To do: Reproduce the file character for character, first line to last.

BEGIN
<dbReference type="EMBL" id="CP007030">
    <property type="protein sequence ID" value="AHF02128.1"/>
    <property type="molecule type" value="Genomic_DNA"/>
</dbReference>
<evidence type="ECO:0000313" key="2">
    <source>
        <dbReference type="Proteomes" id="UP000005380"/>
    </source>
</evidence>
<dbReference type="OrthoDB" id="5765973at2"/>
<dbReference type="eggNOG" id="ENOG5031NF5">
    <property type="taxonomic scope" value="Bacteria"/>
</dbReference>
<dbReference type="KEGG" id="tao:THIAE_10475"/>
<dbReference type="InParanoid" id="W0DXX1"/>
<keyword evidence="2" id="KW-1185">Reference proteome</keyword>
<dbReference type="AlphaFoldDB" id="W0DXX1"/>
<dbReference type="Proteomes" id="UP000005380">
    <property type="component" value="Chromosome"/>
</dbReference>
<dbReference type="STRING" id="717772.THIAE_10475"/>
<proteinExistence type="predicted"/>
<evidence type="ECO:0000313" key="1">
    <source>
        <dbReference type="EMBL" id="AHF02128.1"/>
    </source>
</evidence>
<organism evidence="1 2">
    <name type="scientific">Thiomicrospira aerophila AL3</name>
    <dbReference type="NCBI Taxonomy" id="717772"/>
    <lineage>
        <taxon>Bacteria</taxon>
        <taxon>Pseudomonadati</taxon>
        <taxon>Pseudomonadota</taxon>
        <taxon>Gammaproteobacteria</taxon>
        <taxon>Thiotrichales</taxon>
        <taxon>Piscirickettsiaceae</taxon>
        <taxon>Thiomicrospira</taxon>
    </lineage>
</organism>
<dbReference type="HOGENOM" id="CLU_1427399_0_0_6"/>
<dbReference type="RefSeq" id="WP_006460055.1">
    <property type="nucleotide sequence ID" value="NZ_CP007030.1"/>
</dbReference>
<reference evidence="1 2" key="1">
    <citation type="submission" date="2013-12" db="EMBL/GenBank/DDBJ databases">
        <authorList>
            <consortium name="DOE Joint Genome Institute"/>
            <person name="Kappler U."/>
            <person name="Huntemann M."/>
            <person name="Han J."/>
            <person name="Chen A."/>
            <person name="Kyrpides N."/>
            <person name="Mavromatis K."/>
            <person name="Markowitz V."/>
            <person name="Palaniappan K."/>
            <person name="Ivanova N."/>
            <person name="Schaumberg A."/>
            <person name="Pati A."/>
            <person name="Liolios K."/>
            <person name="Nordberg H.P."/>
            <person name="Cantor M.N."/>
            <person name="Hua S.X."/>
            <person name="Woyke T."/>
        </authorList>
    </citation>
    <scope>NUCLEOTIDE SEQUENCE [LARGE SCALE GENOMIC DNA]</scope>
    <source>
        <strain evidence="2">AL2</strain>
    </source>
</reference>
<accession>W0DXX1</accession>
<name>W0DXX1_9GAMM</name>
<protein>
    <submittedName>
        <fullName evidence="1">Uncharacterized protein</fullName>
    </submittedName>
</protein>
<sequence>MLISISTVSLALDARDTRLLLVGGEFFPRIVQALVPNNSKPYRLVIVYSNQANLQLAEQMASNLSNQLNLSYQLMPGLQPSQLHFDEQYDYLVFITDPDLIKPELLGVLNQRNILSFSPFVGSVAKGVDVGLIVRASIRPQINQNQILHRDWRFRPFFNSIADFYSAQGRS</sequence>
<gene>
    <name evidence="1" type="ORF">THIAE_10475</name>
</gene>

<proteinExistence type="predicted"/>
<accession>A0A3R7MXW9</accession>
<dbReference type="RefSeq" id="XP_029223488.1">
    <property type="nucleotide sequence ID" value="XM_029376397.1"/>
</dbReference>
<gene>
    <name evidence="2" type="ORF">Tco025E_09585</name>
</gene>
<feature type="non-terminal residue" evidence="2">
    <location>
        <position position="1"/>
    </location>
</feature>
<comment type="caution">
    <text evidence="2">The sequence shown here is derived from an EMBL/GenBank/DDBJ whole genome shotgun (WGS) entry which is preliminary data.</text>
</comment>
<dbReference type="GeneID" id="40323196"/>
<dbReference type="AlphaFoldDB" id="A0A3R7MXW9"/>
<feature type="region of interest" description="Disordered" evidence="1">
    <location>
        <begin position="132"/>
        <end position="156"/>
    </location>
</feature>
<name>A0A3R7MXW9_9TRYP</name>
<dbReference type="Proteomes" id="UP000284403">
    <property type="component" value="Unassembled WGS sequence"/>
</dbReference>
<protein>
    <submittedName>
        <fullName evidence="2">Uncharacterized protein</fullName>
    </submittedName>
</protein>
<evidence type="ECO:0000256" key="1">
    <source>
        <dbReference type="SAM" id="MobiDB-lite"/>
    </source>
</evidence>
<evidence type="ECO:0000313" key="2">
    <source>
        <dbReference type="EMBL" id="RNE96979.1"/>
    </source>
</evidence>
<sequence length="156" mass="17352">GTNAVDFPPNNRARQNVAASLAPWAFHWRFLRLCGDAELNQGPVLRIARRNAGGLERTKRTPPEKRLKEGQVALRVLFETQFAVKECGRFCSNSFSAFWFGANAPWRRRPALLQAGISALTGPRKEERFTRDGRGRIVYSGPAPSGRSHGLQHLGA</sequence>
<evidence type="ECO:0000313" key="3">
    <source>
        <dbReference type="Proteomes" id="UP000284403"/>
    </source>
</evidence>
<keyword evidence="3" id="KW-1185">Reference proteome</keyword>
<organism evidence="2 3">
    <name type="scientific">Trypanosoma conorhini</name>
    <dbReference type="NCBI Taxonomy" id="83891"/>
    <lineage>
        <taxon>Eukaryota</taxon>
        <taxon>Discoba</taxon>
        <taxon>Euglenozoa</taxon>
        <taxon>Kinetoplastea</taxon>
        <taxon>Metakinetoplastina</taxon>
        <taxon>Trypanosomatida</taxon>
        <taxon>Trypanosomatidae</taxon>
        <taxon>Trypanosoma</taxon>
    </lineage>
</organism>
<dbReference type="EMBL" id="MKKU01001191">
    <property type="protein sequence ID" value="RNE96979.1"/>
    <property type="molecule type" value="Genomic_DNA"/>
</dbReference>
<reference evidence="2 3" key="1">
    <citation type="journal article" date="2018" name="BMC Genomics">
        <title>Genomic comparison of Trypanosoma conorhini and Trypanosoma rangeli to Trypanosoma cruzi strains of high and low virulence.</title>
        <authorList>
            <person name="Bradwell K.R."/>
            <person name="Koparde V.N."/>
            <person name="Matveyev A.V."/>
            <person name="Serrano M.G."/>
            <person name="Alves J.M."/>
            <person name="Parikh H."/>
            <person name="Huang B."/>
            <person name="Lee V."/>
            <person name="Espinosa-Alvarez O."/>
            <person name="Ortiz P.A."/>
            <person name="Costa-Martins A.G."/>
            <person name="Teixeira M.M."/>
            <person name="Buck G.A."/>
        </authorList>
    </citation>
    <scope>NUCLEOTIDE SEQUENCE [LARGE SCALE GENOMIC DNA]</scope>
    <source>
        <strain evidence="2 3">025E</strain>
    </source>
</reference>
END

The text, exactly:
<dbReference type="EMBL" id="CP007030">
    <property type="protein sequence ID" value="AHF02128.1"/>
    <property type="molecule type" value="Genomic_DNA"/>
</dbReference>
<evidence type="ECO:0000313" key="2">
    <source>
        <dbReference type="Proteomes" id="UP000005380"/>
    </source>
</evidence>
<dbReference type="OrthoDB" id="5765973at2"/>
<dbReference type="eggNOG" id="ENOG5031NF5">
    <property type="taxonomic scope" value="Bacteria"/>
</dbReference>
<dbReference type="KEGG" id="tao:THIAE_10475"/>
<dbReference type="InParanoid" id="W0DXX1"/>
<keyword evidence="2" id="KW-1185">Reference proteome</keyword>
<dbReference type="AlphaFoldDB" id="W0DXX1"/>
<dbReference type="Proteomes" id="UP000005380">
    <property type="component" value="Chromosome"/>
</dbReference>
<dbReference type="STRING" id="717772.THIAE_10475"/>
<proteinExistence type="predicted"/>
<evidence type="ECO:0000313" key="1">
    <source>
        <dbReference type="EMBL" id="AHF02128.1"/>
    </source>
</evidence>
<organism evidence="1 2">
    <name type="scientific">Thiomicrospira aerophila AL3</name>
    <dbReference type="NCBI Taxonomy" id="717772"/>
    <lineage>
        <taxon>Bacteria</taxon>
        <taxon>Pseudomonadati</taxon>
        <taxon>Pseudomonadota</taxon>
        <taxon>Gammaproteobacteria</taxon>
        <taxon>Thiotrichales</taxon>
        <taxon>Piscirickettsiaceae</taxon>
        <taxon>Thiomicrospira</taxon>
    </lineage>
</organism>
<dbReference type="HOGENOM" id="CLU_1427399_0_0_6"/>
<dbReference type="RefSeq" id="WP_006460055.1">
    <property type="nucleotide sequence ID" value="NZ_CP007030.1"/>
</dbReference>
<reference evidence="1 2" key="1">
    <citation type="submission" date="2013-12" db="EMBL/GenBank/DDBJ databases">
        <authorList>
            <consortium name="DOE Joint Genome Institute"/>
            <person name="Kappler U."/>
            <person name="Huntemann M."/>
            <person name="Han J."/>
            <person name="Chen A."/>
            <person name="Kyrpides N."/>
            <person name="Mavromatis K."/>
            <person name="Markowitz V."/>
            <person name="Palaniappan K."/>
            <person name="Ivanova N."/>
            <person name="Schaumberg A."/>
            <person name="Pati A."/>
            <person name="Liolios K."/>
            <person name="Nordberg H.P."/>
            <person name="Cantor M.N."/>
            <person name="Hua S.X."/>
            <person name="Woyke T."/>
        </authorList>
    </citation>
    <scope>NUCLEOTIDE SEQUENCE [LARGE SCALE GENOMIC DNA]</scope>
    <source>
        <strain evidence="2">AL2</strain>
    </source>
</reference>
<accession>W0DXX1</accession>
<name>W0DXX1_9GAMM</name>
<protein>
    <submittedName>
        <fullName evidence="1">Uncharacterized protein</fullName>
    </submittedName>
</protein>
<sequence>MLISISTVSLALDARDTRLLLVGGEFFPRIVQALVPNNSKPYRLVIVYSNQANLQLAEQMASNLSNQLNLSYQLMPGLQPSQLHFDEQYDYLVFITDPDLIKPELLGVLNQRNILSFSPFVGSVAKGVDVGLIVRASIRPQINQNQILHRDWRFRPFFNSIADFYSAQGRS</sequence>
<gene>
    <name evidence="1" type="ORF">THIAE_10475</name>
</gene>

<proteinExistence type="predicted"/>
<accession>A0A3R7MXW9</accession>
<dbReference type="RefSeq" id="XP_029223488.1">
    <property type="nucleotide sequence ID" value="XM_029376397.1"/>
</dbReference>
<gene>
    <name evidence="2" type="ORF">Tco025E_09585</name>
</gene>
<feature type="non-terminal residue" evidence="2">
    <location>
        <position position="1"/>
    </location>
</feature>
<comment type="caution">
    <text evidence="2">The sequence shown here is derived from an EMBL/GenBank/DDBJ whole genome shotgun (WGS) entry which is preliminary data.</text>
</comment>
<dbReference type="GeneID" id="40323196"/>
<dbReference type="AlphaFoldDB" id="A0A3R7MXW9"/>
<feature type="region of interest" description="Disordered" evidence="1">
    <location>
        <begin position="132"/>
        <end position="156"/>
    </location>
</feature>
<name>A0A3R7MXW9_9TRYP</name>
<dbReference type="Proteomes" id="UP000284403">
    <property type="component" value="Unassembled WGS sequence"/>
</dbReference>
<protein>
    <submittedName>
        <fullName evidence="2">Uncharacterized protein</fullName>
    </submittedName>
</protein>
<evidence type="ECO:0000256" key="1">
    <source>
        <dbReference type="SAM" id="MobiDB-lite"/>
    </source>
</evidence>
<evidence type="ECO:0000313" key="2">
    <source>
        <dbReference type="EMBL" id="RNE96979.1"/>
    </source>
</evidence>
<sequence length="156" mass="17352">GTNAVDFPPNNRARQNVAASLAPWAFHWRFLRLCGDAELNQGPVLRIARRNAGGLERTKRTPPEKRLKEGQVALRVLFETQFAVKECGRFCSNSFSAFWFGANAPWRRRPALLQAGISALTGPRKEERFTRDGRGRIVYSGPAPSGRSHGLQHLGA</sequence>
<evidence type="ECO:0000313" key="3">
    <source>
        <dbReference type="Proteomes" id="UP000284403"/>
    </source>
</evidence>
<keyword evidence="3" id="KW-1185">Reference proteome</keyword>
<organism evidence="2 3">
    <name type="scientific">Trypanosoma conorhini</name>
    <dbReference type="NCBI Taxonomy" id="83891"/>
    <lineage>
        <taxon>Eukaryota</taxon>
        <taxon>Discoba</taxon>
        <taxon>Euglenozoa</taxon>
        <taxon>Kinetoplastea</taxon>
        <taxon>Metakinetoplastina</taxon>
        <taxon>Trypanosomatida</taxon>
        <taxon>Trypanosomatidae</taxon>
        <taxon>Trypanosoma</taxon>
    </lineage>
</organism>
<dbReference type="EMBL" id="MKKU01001191">
    <property type="protein sequence ID" value="RNE96979.1"/>
    <property type="molecule type" value="Genomic_DNA"/>
</dbReference>
<reference evidence="2 3" key="1">
    <citation type="journal article" date="2018" name="BMC Genomics">
        <title>Genomic comparison of Trypanosoma conorhini and Trypanosoma rangeli to Trypanosoma cruzi strains of high and low virulence.</title>
        <authorList>
            <person name="Bradwell K.R."/>
            <person name="Koparde V.N."/>
            <person name="Matveyev A.V."/>
            <person name="Serrano M.G."/>
            <person name="Alves J.M."/>
            <person name="Parikh H."/>
            <person name="Huang B."/>
            <person name="Lee V."/>
            <person name="Espinosa-Alvarez O."/>
            <person name="Ortiz P.A."/>
            <person name="Costa-Martins A.G."/>
            <person name="Teixeira M.M."/>
            <person name="Buck G.A."/>
        </authorList>
    </citation>
    <scope>NUCLEOTIDE SEQUENCE [LARGE SCALE GENOMIC DNA]</scope>
    <source>
        <strain evidence="2 3">025E</strain>
    </source>
</reference>